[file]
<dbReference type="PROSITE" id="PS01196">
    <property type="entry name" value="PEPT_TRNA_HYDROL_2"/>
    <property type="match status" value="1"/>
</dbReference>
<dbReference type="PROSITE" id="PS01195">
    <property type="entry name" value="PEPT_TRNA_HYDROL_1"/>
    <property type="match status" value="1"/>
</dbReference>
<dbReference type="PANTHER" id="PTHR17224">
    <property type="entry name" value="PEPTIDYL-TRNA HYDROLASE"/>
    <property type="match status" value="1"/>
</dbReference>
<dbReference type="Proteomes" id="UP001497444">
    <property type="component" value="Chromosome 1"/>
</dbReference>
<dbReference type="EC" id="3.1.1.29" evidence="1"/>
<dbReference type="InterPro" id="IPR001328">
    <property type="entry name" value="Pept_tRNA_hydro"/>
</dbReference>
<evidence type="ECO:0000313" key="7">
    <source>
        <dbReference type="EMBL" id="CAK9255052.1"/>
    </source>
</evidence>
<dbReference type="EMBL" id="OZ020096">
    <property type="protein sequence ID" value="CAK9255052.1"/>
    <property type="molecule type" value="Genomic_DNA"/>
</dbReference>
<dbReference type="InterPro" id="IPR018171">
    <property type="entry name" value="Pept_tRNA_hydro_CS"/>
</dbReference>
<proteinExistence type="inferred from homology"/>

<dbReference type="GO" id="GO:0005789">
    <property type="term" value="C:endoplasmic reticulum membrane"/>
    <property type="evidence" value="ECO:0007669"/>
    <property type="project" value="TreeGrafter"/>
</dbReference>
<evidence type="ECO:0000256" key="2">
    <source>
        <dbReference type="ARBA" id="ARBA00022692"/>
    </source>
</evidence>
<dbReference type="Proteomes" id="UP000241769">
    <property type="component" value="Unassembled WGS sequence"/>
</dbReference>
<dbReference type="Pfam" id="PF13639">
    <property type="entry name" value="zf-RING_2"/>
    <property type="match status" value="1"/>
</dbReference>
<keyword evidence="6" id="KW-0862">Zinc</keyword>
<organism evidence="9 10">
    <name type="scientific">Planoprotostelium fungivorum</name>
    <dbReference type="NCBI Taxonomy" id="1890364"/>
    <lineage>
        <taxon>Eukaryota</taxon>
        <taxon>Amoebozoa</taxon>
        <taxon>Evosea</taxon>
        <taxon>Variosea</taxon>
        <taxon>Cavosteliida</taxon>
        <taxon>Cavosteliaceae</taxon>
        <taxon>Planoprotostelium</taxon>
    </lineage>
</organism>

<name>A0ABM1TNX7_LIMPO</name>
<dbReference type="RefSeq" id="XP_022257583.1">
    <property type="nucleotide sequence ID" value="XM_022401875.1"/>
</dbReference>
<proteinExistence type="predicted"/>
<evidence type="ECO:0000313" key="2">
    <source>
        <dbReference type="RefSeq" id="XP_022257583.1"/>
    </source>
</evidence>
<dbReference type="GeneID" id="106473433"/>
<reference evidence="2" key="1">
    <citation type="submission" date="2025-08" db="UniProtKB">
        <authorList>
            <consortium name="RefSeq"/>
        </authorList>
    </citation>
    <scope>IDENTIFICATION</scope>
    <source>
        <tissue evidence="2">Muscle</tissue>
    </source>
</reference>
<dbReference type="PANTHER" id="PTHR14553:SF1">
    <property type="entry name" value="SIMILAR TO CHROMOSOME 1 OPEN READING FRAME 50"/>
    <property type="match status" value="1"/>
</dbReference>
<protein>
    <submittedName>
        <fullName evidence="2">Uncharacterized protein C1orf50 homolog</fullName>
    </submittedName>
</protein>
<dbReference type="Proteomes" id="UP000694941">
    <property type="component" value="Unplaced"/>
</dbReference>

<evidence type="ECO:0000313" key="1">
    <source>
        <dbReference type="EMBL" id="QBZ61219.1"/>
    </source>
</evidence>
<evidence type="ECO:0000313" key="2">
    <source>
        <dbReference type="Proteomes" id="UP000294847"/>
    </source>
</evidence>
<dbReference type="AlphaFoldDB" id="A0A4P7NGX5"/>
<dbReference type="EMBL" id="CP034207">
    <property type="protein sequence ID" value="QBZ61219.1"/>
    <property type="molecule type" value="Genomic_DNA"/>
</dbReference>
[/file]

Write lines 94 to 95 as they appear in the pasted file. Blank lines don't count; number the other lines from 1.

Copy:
</protein>
<dbReference type="Proteomes" id="UP000694941">